Polycystic ovary syndrome (PCOS) is a condition of women that is becoming more commonly diagnosed.
Before we had such good ultrasound scanning machines, polycystic ovary syndrome was only diagnosed in when an operation had been performed and the ovaries had been seen to be full of cysts. Of course most people never have operations, and so the condition was less well understood.
Now with high quality and readily available ultrasound scans, the ovaries can be seen quite easily by an expert radiologist, gynaecologist or radiographer.
What is polycystic ovary syndrome (PCOS)?
Simply, polycystic ovary syndrome is diagnosed when the ovaries are full of cysts. Of course, this is not the main problem with polycystic ovary syndrome, but it is the obvious sign that a woman has the condition.
Normal ovaries produce eggs – usually one a month. Several eggs each month will start to develop, but only one will develop to maturity and release. This ache will be in a “follicle” which is basically a normal cyst. In other words, the egg is surrounded by fluid within the ovary. When it is released into the fallopian tube and then uterus (womb), it achieves this by the follicle bursting, releasing the egg and some fluid. This occurs midway through the monthly cycle and many women feel pain when this occurs – a condition called Mittelschmerz or “mid-month pain”.
Because the follicle is fluid filled and looks like a cyst, it is quite normal to see a few little cysts in the ovaries early in the month, and one or two mid-month.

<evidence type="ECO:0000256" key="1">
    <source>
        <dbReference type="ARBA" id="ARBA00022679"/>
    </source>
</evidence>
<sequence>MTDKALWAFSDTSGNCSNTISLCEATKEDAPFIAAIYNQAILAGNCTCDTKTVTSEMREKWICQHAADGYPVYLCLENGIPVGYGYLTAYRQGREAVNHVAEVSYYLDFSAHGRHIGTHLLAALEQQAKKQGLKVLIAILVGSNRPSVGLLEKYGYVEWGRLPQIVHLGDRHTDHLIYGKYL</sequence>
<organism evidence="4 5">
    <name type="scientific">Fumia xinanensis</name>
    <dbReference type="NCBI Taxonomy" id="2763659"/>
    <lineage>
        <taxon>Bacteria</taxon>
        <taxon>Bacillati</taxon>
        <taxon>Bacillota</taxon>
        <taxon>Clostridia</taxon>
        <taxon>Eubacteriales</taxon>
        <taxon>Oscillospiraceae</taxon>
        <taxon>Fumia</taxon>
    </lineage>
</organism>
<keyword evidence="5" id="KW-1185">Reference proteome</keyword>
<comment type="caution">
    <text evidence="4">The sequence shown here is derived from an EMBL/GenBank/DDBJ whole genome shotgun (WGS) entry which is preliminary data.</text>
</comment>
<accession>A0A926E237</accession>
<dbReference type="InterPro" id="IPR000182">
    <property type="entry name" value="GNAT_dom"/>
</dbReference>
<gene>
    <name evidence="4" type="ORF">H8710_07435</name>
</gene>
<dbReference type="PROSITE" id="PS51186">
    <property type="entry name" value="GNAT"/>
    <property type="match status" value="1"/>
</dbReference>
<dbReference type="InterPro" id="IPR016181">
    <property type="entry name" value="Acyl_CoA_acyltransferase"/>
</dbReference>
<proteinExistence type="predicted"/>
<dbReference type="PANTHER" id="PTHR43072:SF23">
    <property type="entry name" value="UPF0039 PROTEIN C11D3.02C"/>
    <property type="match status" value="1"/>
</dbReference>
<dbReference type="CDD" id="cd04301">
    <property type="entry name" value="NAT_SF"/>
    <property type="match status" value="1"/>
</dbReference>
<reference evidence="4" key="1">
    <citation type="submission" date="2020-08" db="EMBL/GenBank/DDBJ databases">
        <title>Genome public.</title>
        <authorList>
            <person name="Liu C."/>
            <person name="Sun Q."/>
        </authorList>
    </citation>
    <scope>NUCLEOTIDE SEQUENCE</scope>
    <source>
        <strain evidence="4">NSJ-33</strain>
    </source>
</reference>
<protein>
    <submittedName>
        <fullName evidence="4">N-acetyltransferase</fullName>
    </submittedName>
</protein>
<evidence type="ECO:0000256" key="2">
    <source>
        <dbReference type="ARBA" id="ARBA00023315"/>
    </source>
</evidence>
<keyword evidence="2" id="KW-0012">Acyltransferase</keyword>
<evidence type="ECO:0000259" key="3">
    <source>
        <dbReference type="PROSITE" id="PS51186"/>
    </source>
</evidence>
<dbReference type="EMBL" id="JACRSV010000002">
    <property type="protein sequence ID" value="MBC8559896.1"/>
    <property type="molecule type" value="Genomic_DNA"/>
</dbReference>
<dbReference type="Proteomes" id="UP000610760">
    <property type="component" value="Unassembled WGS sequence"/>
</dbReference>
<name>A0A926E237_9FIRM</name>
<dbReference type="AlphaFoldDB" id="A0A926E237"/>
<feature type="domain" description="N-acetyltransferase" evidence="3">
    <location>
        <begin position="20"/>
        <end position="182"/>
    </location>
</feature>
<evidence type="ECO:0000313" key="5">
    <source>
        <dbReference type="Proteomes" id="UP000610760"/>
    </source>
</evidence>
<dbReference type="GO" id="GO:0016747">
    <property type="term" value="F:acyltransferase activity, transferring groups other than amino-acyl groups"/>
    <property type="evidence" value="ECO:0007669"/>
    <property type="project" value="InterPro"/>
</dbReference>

If lots of large cysts are found in both ovaries, this would be abnormal and would be consistent with polycystic ovary syndrome (PCOS).
As stated above, the problem is and having lots of cysts in the ovaries, it is why a healthy person should develop these cysts. Further studies have shown that women who get polycystic syndrome have hormonal abnormalities that caused the cysts to form. In other words it is not the cysts that are the problem, but it is the cysts that show that the hormones are not balanced correctly.
The signs of polycystic ovary syndrome (PCOS).
Before ultrasound scans were so easily available, it was thought that polycystic ovary syndrome was a lot less common than it actually is.
It used to be thought that women who got very fat got polycystic ovary syndrome, due to their oestrogen (female hormone) being converted in the fat tissue into testosterone (male hormone). This increased amount of the male hormone testosterone caused the imbalance forming the cysts in the ovaries but also having other effects such as excess body hair, often in the male distribution.
Many women were told that the treatment was simply to lose weight.
However now that more women get pelvic ultrasound examinations, polycystic ovary syndrome is commonly found in very slim women who do not fit the classic pattern above.
There is still an underlying hormone abnormality, but recent research is starting to suggest that the balance between diet and nutrition, and the hormone balance of the female sex hormones, can get disturbed and cause polycystic ovary syndrome. It appears that certainly in some people, high carbohydrate diets cause very high insulin levels, leading after some time to the body getting used to excess insulin and then not responding to it – a condition called insulin resistance.
This then seems to have many effects on the body, one of which appears to be polycystic ovary syndrome.